OMG Did you ever see that show....
June 10, 2009 11:46 AM   Subscribe

Mark Richardson muses about memory, personal history and YouTube. Specifically, he uncovered a storied 1970 Steel Mill gig (with Bruce Springsteen on guitar, audio only) that his wife's uncle MC'ed. And then the 15-year old Boss' garage band, The Castiles. And verified dim memories of seeing Andy Warhol, Bianca Jagger and Steven Spielberg discuss radios in your teeth on TV, and John Cale on a TV game show. And an old Highland Appliances TV ad. That kind of thing.
posted by msalt (10 comments total) 3 users marked this as a favorite
The Warhol, Spielberg, Jagger thing is beyond WTF. Who'd have thought that with those three people in a room, Spielberg would be the one making the others uncomfortable with the sheer balls-out nutjobbery of his lunatic ravings?

Was this some weird performance piece or was Spielberg just trying terribly terribly hard to seem 'interesting'?
posted by yoink at 12:09 PM on June 10, 2009

To be fair, the first two Springsteen links are old "bootleg" recordings of shows with still images, not actual video from those times. I'm amazed about how many live shows were recorded, well before these artists were well known. Thanks to the internet, these items that were once rarities are now available through bootleg trading circles (often on P2P file sharing circuits).

For whatever reason, I'm more impressed with the 30+ year old videos that people upload to YouTube. Maybe because I can't imagine people actively trading old adverts the same way I can imagine people sharing music.
posted by filthy light thief at 12:10 PM on June 10, 2009

I thought I had imagined the clip where Porky Pig says "son of a bitch" until I saw it on Youtube. Despite the fact it was an injoke for the animators, I definitely saw it on TV as a kid- that's why I semi-remembered it.
posted by drjimmy11 at 1:04 PM on June 10, 2009 [1 favorite]

Right. That's like the story about a wife on the Newlywed Game TV show saying that the weirdest place she and hubby had made whoopie was "up the butt." It was generally thought to be an urban legend until Snopes found the clip.
posted by msalt at 1:45 PM on June 10, 2009

The Bruce Springsteen mp3 Bootleg Index. Boots for days.
posted by wemayfreeze at 2:19 PM on June 10, 2009 [2 favorites]

There's a lot to love about Youtube ... maybe more so if you're old enough to have gotten well into your 30s before the internet in general and filesharing in particular really got serious traction.

I remember a certain guy who wasn't exactly a close friend, but man did he have a cool collection of rare, weird recorded stuff (bootleg albums, cassettes, videos). He lived way the hell on the wrong side of town but I'd make a point of visiting at least once every few months just to check out his latest finds.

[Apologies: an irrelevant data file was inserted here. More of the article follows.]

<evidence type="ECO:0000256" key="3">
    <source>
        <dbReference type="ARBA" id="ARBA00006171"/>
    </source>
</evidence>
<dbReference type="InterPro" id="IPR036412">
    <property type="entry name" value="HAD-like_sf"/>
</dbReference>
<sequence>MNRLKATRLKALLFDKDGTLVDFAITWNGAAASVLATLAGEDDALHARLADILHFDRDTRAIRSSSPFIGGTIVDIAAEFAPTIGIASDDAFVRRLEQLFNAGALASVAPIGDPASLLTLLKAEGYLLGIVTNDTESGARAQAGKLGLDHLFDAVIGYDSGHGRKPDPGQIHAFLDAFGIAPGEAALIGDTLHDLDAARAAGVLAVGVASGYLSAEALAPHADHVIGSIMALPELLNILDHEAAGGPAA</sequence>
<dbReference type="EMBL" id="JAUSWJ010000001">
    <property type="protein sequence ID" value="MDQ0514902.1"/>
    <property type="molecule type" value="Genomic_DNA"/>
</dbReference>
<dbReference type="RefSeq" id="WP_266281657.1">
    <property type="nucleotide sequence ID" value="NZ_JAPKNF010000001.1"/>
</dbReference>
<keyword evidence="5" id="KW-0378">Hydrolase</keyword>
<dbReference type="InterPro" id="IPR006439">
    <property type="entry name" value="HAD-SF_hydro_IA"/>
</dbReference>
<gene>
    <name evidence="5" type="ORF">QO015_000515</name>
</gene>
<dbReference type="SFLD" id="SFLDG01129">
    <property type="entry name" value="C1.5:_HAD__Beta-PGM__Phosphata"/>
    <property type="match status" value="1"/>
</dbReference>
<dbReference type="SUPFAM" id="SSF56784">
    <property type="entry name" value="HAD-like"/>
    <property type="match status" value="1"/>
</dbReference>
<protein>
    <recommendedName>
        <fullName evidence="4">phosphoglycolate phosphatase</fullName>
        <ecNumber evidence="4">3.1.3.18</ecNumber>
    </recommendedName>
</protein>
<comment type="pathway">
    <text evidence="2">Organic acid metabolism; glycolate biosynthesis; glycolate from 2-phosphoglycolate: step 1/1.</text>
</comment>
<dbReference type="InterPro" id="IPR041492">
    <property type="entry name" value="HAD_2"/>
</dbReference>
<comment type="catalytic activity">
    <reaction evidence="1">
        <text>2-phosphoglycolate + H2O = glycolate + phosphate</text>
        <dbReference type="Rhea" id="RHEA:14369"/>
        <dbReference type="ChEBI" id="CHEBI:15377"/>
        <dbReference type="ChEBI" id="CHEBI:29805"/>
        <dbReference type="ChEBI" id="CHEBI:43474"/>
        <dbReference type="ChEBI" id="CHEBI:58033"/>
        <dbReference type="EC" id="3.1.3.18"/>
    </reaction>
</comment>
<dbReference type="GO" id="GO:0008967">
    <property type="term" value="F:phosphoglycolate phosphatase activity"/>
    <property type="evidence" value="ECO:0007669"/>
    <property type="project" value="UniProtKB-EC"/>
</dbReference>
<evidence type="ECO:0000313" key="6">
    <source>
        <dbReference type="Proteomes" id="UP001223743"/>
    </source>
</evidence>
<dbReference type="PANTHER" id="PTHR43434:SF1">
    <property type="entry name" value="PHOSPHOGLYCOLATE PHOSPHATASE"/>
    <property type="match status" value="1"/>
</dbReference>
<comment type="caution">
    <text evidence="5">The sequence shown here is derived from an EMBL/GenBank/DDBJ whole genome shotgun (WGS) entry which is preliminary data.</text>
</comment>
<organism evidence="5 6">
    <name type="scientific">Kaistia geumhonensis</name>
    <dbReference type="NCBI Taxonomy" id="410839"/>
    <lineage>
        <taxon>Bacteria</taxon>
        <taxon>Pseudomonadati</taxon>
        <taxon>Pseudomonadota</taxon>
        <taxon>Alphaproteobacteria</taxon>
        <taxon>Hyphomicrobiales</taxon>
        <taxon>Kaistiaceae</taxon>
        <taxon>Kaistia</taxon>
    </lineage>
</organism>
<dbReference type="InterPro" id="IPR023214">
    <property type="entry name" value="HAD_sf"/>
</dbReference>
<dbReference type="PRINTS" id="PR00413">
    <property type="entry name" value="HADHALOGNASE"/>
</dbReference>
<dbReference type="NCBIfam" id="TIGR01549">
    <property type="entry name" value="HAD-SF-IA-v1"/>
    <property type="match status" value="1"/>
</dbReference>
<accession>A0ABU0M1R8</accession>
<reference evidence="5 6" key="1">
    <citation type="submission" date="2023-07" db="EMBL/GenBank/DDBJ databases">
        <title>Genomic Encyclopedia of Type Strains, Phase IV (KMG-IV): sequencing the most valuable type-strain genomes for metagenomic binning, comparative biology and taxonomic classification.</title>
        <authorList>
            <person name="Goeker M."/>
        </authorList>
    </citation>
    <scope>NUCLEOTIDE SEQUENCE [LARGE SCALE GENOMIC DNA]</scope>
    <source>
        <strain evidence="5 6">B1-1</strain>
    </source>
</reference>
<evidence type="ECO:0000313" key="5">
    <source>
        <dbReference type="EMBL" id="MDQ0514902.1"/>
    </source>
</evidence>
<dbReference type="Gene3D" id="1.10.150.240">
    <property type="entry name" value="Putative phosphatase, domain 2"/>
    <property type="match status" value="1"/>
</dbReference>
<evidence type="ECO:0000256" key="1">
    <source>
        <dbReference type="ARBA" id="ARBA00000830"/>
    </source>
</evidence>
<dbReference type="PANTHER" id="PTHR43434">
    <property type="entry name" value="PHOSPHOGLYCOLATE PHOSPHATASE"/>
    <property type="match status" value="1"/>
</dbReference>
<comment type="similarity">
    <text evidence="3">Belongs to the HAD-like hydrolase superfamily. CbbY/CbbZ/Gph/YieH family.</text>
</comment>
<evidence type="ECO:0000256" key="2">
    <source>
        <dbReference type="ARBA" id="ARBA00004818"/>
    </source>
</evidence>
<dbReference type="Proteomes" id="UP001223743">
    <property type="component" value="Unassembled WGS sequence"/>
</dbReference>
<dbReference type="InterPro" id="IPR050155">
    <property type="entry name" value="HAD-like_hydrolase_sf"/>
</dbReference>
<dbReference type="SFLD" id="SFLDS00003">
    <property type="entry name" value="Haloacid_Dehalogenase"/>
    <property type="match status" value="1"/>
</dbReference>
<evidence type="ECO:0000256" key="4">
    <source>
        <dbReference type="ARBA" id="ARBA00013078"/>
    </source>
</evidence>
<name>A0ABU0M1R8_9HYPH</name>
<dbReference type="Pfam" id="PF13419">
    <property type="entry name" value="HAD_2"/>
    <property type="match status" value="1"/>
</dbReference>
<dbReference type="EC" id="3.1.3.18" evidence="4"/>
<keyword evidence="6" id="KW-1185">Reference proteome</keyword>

We were both prog-rock fans at the time and the one sort of Holy Grail videotape he was always on the lookout for, but never able to find, was a live performance of Suppers Ready by Genesis while Peter Gabriel was still in the band. He didn't even know for sure that it existed, just heard rumors that one of his vinyl bootlegs was in fact the audio track from a TV show that never aired, or maybe aired just once, or maybe just part of it was aired ...

Anyway, twenty odd years later I'm killing time on a Friday night with another old friend, searching for who knows what ... and guess what shows up?

Kids these days. They just don't know what they've got.
posted by philip-random at 2:21 PM on June 10, 2009

It's definitely disorienting to pull very dim memories into current reality. Like this Banana Splits song that was covered by a garagey band I really like. Girl Trouble

My 9 year old daughter thought they were really creepy. Mwahahaha, I thought, wait until you see Witchypoo!
posted by msalt at 2:48 PM on June 10, 2009

I'm more impressed with the 30+ year old videos that people upload to YouTube. Maybe because I can't imagine people actively trading old adverts the same way I can imagine people sharing music.
I always assumed they came from one of two sources: either they were on a VHS tape with a bunch of other stuff, or they were on a shelf in some ad agency or archive and forgotten until the advent of YouTube.
posted by pxe2000 at 3:55 PM on June 10, 2009

I wonder if this is going to continue the emphasis on things that were/are recorded, and diminish live events that aren't.

It's fascinating for collector-types to wonder about Syd Barrett-era Pink Floyd, or Buffalo Springfield live for example, but with all these amazing videos and audio tapes, how much impact can "you had to be there" stories have?
posted by msalt at 4:13 PM on June 10, 2009

Good article and these videos are great. As much as I hate youtube sometimes, I still love it.
posted by saul wright at 7:44 PM on June 10, 2009

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